For days, Twitter owner Elon Musk had teased a massive bombshell disclosure based on internal company documents that he claimed would reveal “what really happened” inside Twitter when it decided to temporarily suppress a 2020 New York Post story about Hunter Biden and his laptop.
But on Friday, instead of releasing a trove of documents to the public, Musk’s big reveal pointed to a series of tweets by the journalist Matt Taibbi, who had been provided with emails that largely corroborated what was already known about the incident.
Attracting thousands of retweets, Taibbi’s winding tweet thread reaffirmed how, in the initial hours after the Post story went live, Twitter employees grappled with fears that it could have been the result of a Russian hacking operation.
It showed employees on Twitter’s legal, policy and communications teams debating – and at times disagreeing – over whether to restrict the article under the company’s hacked materials policy, weeks before the 2020 election, where Joe Biden, Hunter Biden’s father, ran against then-President Donald Trump.
While some questioned the basis for the decision and warned that Twitter would be inviting allegations of anti-conservative bias, others within the company, including senior officials, said the circumstances surrounding the Post story were unclear and recommended caution, according to screenshots of internal communications. shared by Taibbi.
(Then-CEO Jack Dorsey – whom Taibbi said was not involved in the decision – has told US lawmakers (that in hindsight, suppressing the story was a mistake.)
The emails Taibbi obtained are consistent with what former Twitter site integrity head Yoel Roth told journalist Kara Swisher in an onstage interview earlier this week. During that interview, Roth said he felt at the time that the Post reporting bore the hallmarks of a Russian hack-and-leak operation, an assessment that was shared at the time by dozens of former US intelligence officials. Roth did not respond to News84Media’s request for comment.
The Taibbi posts undercut a top claim by Musk and Republicans, who have accused the FBI of leaning on social media companies to suppress the Hunter Biden laptop stories.
Musk tweeted Friday night, amid the Taibbi posts, that Twitter had acted “under orders from the government.”
Taibbi said in his series of tweets that “there is no evidence – that I’ve seen – of any government involvement in the laptop story.”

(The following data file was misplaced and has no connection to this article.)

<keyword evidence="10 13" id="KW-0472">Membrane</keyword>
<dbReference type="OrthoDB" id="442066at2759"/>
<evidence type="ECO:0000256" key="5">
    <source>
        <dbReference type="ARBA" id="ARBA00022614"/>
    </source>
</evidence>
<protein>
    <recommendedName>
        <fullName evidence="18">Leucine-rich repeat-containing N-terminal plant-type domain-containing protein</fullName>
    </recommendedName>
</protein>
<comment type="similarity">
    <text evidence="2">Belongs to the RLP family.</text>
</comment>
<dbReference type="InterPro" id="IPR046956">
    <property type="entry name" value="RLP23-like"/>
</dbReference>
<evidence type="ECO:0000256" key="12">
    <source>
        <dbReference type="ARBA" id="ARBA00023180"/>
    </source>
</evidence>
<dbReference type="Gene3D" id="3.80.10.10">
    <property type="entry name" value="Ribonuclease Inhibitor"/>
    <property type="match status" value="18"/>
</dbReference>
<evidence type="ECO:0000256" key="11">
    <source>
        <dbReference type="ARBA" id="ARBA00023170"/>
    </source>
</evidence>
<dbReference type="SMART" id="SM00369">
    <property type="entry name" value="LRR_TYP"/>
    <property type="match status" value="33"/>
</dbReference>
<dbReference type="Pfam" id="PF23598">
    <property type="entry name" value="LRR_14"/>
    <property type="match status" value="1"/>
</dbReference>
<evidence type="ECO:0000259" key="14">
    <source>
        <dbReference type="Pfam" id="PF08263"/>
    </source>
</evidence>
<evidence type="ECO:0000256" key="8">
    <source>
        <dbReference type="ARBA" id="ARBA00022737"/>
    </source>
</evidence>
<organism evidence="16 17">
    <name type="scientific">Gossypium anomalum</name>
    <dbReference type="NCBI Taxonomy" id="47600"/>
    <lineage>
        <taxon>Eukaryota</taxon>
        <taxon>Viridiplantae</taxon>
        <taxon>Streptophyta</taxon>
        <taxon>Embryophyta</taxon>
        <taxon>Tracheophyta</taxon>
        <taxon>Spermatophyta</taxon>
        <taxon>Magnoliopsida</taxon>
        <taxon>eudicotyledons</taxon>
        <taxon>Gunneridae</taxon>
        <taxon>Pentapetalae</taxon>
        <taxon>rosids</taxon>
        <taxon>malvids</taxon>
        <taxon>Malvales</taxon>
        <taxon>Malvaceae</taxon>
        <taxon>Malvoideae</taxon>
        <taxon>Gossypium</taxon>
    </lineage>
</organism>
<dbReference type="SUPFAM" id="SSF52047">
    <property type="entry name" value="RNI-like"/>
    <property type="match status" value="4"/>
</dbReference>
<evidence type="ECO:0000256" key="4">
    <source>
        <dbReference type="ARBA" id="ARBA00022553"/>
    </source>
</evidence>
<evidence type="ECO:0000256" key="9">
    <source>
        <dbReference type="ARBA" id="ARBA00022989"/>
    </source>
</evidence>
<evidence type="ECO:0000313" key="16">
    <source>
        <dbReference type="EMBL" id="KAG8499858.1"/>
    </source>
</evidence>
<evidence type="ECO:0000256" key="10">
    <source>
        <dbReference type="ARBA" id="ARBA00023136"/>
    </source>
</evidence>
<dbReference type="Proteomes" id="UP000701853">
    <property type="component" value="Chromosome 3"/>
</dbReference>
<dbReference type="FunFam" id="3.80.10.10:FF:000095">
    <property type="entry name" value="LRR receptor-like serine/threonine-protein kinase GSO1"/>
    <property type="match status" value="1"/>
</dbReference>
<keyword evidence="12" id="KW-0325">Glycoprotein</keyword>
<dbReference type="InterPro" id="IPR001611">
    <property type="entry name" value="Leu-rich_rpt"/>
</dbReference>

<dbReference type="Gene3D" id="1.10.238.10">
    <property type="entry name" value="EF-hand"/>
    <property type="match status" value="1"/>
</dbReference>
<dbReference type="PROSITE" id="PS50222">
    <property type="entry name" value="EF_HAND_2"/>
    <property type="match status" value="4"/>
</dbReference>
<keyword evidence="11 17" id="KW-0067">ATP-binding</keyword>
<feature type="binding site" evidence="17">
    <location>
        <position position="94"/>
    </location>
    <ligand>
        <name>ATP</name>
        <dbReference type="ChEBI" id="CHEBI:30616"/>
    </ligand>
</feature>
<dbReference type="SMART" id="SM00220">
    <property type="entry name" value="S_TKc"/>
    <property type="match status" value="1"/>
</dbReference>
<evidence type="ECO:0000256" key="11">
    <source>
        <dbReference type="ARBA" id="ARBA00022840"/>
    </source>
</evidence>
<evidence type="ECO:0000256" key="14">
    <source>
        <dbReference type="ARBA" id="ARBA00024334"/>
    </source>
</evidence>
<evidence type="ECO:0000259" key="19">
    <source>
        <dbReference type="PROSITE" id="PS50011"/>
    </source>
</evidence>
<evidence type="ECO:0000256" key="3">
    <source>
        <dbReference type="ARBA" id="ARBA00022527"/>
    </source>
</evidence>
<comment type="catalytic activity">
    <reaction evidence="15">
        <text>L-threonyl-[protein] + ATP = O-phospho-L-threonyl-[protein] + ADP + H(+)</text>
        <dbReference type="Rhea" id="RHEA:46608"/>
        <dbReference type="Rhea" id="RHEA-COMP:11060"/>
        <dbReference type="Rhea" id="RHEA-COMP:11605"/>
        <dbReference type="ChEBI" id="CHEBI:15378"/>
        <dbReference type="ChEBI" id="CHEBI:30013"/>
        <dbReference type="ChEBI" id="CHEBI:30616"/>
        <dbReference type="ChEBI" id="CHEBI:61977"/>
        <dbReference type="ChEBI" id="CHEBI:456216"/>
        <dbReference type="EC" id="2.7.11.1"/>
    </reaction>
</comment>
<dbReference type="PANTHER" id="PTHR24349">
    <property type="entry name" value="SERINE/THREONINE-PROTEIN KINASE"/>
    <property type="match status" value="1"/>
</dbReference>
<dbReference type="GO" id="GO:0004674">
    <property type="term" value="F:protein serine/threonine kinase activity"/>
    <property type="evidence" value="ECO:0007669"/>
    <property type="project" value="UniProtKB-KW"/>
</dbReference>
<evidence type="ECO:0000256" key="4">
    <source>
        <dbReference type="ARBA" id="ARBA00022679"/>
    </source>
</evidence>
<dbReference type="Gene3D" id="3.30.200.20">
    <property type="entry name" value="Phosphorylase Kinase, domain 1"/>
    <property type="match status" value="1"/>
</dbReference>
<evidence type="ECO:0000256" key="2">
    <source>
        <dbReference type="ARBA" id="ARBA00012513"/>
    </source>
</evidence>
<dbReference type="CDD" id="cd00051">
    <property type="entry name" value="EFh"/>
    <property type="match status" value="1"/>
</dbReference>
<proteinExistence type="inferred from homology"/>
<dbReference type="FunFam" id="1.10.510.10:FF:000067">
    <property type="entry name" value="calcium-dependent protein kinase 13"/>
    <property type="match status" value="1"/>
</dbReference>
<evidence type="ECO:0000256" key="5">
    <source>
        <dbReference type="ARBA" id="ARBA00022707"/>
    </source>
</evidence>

Lawyers for Facebook parent company Meta have made similar comments in recent weeks, disputing claims from Republicans that the FBI coerced Facebook to suppress the laptop stories.
Taibbi said the material he reviewed referenced general FBI warnings about potential attempted Russian interference in the elections, which also dovetails with Meta CEO Mark Zuckerberg’s public account of Facebook’s handling of the New York Post story and affirms how Twitter was on high alert for possible foreign meddling. .
In the wake of the article’s suppression, Taibbi said one Democratic congressman, California Rep. Ro Khanna, wrote to Twitter’s chief legal officer suggesting it was a bad look and a departure from First Amendment ideals to suppress a news report containing details that affect a presidential candidate. Khanna noted in the email he was saying this even though he was a “total Biden partisan.” Khanna did not respond to a request for comment.
The tweet thread also highlighted how officials from both political parties routinely wrote to Twitter asking for specific tweets to be removed. Taibbi included a screenshot of an email from the “Biden team” asking to delete tweets. A News84Media review of those tweets on an archive site showed some purported photos of Hunter Biden, including nudity, that may have violated Twitter policy.
Taibbi said the contact from political parties happened more frequently than Democrats, but provided no internal documents to back up his assertion. He also did not say that Democrats requested that Twitter suppress the Post story, and his account did not suggest that the US government had ever pressured Twitter to suppress the story.